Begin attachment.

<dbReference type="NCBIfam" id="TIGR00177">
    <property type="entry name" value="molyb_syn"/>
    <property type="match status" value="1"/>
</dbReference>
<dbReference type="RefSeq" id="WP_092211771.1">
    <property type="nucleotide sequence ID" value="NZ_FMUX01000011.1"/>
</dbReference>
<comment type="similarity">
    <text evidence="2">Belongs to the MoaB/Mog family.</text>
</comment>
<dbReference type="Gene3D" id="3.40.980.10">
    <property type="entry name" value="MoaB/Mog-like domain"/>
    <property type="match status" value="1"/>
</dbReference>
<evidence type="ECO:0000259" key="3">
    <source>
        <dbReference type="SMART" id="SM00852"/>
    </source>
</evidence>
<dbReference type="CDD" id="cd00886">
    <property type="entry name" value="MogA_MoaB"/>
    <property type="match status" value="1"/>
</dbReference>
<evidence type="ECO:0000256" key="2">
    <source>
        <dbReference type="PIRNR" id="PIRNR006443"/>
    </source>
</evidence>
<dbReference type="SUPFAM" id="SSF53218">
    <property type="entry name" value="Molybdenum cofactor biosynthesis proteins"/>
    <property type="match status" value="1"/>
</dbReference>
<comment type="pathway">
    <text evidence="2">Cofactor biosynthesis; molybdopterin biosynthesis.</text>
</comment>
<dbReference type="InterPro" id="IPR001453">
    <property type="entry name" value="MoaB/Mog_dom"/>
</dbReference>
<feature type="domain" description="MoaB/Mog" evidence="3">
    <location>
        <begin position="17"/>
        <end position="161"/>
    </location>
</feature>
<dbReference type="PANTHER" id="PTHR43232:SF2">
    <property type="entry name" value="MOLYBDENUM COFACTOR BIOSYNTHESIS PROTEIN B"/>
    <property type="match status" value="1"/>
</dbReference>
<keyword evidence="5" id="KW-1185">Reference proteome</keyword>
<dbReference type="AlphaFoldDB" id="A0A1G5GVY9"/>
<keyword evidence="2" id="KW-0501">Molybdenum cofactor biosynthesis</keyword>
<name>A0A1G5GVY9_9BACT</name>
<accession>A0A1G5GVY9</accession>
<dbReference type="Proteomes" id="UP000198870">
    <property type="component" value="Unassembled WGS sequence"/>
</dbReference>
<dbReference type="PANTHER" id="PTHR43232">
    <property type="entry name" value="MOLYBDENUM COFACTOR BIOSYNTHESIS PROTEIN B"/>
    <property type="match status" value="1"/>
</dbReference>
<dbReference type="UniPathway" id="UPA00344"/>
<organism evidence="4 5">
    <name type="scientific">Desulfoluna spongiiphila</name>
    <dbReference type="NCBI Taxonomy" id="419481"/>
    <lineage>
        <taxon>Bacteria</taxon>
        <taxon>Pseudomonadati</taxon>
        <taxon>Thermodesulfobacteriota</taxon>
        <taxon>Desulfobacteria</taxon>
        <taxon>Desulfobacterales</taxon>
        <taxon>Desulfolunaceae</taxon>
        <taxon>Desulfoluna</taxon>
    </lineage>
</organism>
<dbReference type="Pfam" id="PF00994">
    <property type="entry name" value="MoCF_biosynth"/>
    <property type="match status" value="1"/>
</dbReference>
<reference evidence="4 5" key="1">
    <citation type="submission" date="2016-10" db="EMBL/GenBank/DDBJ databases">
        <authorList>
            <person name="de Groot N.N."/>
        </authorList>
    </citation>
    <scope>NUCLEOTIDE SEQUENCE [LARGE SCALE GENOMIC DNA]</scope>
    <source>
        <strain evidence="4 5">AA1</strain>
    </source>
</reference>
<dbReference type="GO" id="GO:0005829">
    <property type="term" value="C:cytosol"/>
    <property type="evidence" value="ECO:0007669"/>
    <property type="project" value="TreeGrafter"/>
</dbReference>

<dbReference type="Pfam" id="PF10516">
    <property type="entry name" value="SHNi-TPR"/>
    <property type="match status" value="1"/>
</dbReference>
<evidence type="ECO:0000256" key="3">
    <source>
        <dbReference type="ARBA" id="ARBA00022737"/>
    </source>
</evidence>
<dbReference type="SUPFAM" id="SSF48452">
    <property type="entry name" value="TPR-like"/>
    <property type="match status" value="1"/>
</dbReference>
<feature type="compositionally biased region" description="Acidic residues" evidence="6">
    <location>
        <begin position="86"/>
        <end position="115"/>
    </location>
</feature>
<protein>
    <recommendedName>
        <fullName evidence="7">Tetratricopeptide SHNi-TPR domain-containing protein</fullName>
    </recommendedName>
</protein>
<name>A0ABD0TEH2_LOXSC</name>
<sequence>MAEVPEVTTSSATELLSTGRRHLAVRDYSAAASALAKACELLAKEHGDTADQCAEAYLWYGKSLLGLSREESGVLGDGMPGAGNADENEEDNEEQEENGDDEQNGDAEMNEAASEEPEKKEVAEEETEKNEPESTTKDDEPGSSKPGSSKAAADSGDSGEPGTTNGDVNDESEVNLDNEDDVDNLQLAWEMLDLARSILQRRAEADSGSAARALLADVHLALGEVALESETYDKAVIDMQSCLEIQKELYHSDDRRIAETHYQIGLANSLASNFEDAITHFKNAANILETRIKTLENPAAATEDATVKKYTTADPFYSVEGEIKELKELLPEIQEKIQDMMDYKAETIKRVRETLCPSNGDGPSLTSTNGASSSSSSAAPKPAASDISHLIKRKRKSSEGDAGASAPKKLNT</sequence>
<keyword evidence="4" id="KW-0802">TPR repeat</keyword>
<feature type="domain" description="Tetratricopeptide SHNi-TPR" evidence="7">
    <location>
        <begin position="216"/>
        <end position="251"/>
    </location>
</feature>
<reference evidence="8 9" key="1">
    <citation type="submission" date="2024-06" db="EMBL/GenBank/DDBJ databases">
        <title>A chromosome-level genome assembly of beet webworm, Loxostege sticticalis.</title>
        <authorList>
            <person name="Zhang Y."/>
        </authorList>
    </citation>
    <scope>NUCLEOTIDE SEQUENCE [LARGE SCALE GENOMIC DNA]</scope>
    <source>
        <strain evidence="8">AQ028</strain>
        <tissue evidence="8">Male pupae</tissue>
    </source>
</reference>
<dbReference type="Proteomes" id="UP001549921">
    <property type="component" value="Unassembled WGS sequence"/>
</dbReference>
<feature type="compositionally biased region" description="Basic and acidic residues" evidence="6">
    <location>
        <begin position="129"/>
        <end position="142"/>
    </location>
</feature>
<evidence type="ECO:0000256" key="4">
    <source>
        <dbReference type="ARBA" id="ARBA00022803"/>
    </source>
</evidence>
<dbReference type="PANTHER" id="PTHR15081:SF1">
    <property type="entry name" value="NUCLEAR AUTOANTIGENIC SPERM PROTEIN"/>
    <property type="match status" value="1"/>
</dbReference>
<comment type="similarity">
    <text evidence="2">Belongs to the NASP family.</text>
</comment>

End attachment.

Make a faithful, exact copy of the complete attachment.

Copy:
<dbReference type="NCBIfam" id="TIGR00177">
    <property type="entry name" value="molyb_syn"/>
    <property type="match status" value="1"/>
</dbReference>
<dbReference type="RefSeq" id="WP_092211771.1">
    <property type="nucleotide sequence ID" value="NZ_FMUX01000011.1"/>
</dbReference>
<comment type="similarity">
    <text evidence="2">Belongs to the MoaB/Mog family.</text>
</comment>
<dbReference type="Gene3D" id="3.40.980.10">
    <property type="entry name" value="MoaB/Mog-like domain"/>
    <property type="match status" value="1"/>
</dbReference>
<evidence type="ECO:0000259" key="3">
    <source>
        <dbReference type="SMART" id="SM00852"/>
    </source>
</evidence>
<dbReference type="CDD" id="cd00886">
    <property type="entry name" value="MogA_MoaB"/>
    <property type="match status" value="1"/>
</dbReference>
<evidence type="ECO:0000256" key="2">
    <source>
        <dbReference type="PIRNR" id="PIRNR006443"/>
    </source>
</evidence>
<dbReference type="SUPFAM" id="SSF53218">
    <property type="entry name" value="Molybdenum cofactor biosynthesis proteins"/>
    <property type="match status" value="1"/>
</dbReference>
<comment type="pathway">
    <text evidence="2">Cofactor biosynthesis; molybdopterin biosynthesis.</text>
</comment>
<dbReference type="InterPro" id="IPR001453">
    <property type="entry name" value="MoaB/Mog_dom"/>
</dbReference>
<feature type="domain" description="MoaB/Mog" evidence="3">
    <location>
        <begin position="17"/>
        <end position="161"/>
    </location>
</feature>
<dbReference type="PANTHER" id="PTHR43232:SF2">
    <property type="entry name" value="MOLYBDENUM COFACTOR BIOSYNTHESIS PROTEIN B"/>
    <property type="match status" value="1"/>
</dbReference>
<keyword evidence="5" id="KW-1185">Reference proteome</keyword>
<dbReference type="AlphaFoldDB" id="A0A1G5GVY9"/>
<keyword evidence="2" id="KW-0501">Molybdenum cofactor biosynthesis</keyword>
<name>A0A1G5GVY9_9BACT</name>
<accession>A0A1G5GVY9</accession>
<dbReference type="Proteomes" id="UP000198870">
    <property type="component" value="Unassembled WGS sequence"/>
</dbReference>
<dbReference type="PANTHER" id="PTHR43232">
    <property type="entry name" value="MOLYBDENUM COFACTOR BIOSYNTHESIS PROTEIN B"/>
    <property type="match status" value="1"/>
</dbReference>
<dbReference type="UniPathway" id="UPA00344"/>
<organism evidence="4 5">
    <name type="scientific">Desulfoluna spongiiphila</name>
    <dbReference type="NCBI Taxonomy" id="419481"/>
    <lineage>
        <taxon>Bacteria</taxon>
        <taxon>Pseudomonadati</taxon>
        <taxon>Thermodesulfobacteriota</taxon>
        <taxon>Desulfobacteria</taxon>
        <taxon>Desulfobacterales</taxon>
        <taxon>Desulfolunaceae</taxon>
        <taxon>Desulfoluna</taxon>
    </lineage>
</organism>
<dbReference type="Pfam" id="PF00994">
    <property type="entry name" value="MoCF_biosynth"/>
    <property type="match status" value="1"/>
</dbReference>
<reference evidence="4 5" key="1">
    <citation type="submission" date="2016-10" db="EMBL/GenBank/DDBJ databases">
        <authorList>
            <person name="de Groot N.N."/>
        </authorList>
    </citation>
    <scope>NUCLEOTIDE SEQUENCE [LARGE SCALE GENOMIC DNA]</scope>
    <source>
        <strain evidence="4 5">AA1</strain>
    </source>
</reference>
<dbReference type="GO" id="GO:0005829">
    <property type="term" value="C:cytosol"/>
    <property type="evidence" value="ECO:0007669"/>
    <property type="project" value="TreeGrafter"/>
</dbReference>

<dbReference type="Pfam" id="PF10516">
    <property type="entry name" value="SHNi-TPR"/>
    <property type="match status" value="1"/>
</dbReference>
<evidence type="ECO:0000256" key="3">
    <source>
        <dbReference type="ARBA" id="ARBA00022737"/>
    </source>
</evidence>
<dbReference type="SUPFAM" id="SSF48452">
    <property type="entry name" value="TPR-like"/>
    <property type="match status" value="1"/>
</dbReference>
<feature type="compositionally biased region" description="Acidic residues" evidence="6">
    <location>
        <begin position="86"/>
        <end position="115"/>
    </location>
</feature>
<protein>
    <recommendedName>
        <fullName evidence="7">Tetratricopeptide SHNi-TPR domain-containing protein</fullName>
    </recommendedName>
</protein>
<name>A0ABD0TEH2_LOXSC</name>
<sequence>MAEVPEVTTSSATELLSTGRRHLAVRDYSAAASALAKACELLAKEHGDTADQCAEAYLWYGKSLLGLSREESGVLGDGMPGAGNADENEEDNEEQEENGDDEQNGDAEMNEAASEEPEKKEVAEEETEKNEPESTTKDDEPGSSKPGSSKAAADSGDSGEPGTTNGDVNDESEVNLDNEDDVDNLQLAWEMLDLARSILQRRAEADSGSAARALLADVHLALGEVALESETYDKAVIDMQSCLEIQKELYHSDDRRIAETHYQIGLANSLASNFEDAITHFKNAANILETRIKTLENPAAATEDATVKKYTTADPFYSVEGEIKELKELLPEIQEKIQDMMDYKAETIKRVRETLCPSNGDGPSLTSTNGASSSSSSAAPKPAASDISHLIKRKRKSSEGDAGASAPKKLNT</sequence>
<keyword evidence="4" id="KW-0802">TPR repeat</keyword>
<feature type="domain" description="Tetratricopeptide SHNi-TPR" evidence="7">
    <location>
        <begin position="216"/>
        <end position="251"/>
    </location>
</feature>
<reference evidence="8 9" key="1">
    <citation type="submission" date="2024-06" db="EMBL/GenBank/DDBJ databases">
        <title>A chromosome-level genome assembly of beet webworm, Loxostege sticticalis.</title>
        <authorList>
            <person name="Zhang Y."/>
        </authorList>
    </citation>
    <scope>NUCLEOTIDE SEQUENCE [LARGE SCALE GENOMIC DNA]</scope>
    <source>
        <strain evidence="8">AQ028</strain>
        <tissue evidence="8">Male pupae</tissue>
    </source>
</reference>
<dbReference type="Proteomes" id="UP001549921">
    <property type="component" value="Unassembled WGS sequence"/>
</dbReference>
<feature type="compositionally biased region" description="Basic and acidic residues" evidence="6">
    <location>
        <begin position="129"/>
        <end position="142"/>
    </location>
</feature>
<evidence type="ECO:0000256" key="4">
    <source>
        <dbReference type="ARBA" id="ARBA00022803"/>
    </source>
</evidence>
<dbReference type="PANTHER" id="PTHR15081:SF1">
    <property type="entry name" value="NUCLEAR AUTOANTIGENIC SPERM PROTEIN"/>
    <property type="match status" value="1"/>
</dbReference>
<comment type="similarity">
    <text evidence="2">Belongs to the NASP family.</text>
</comment>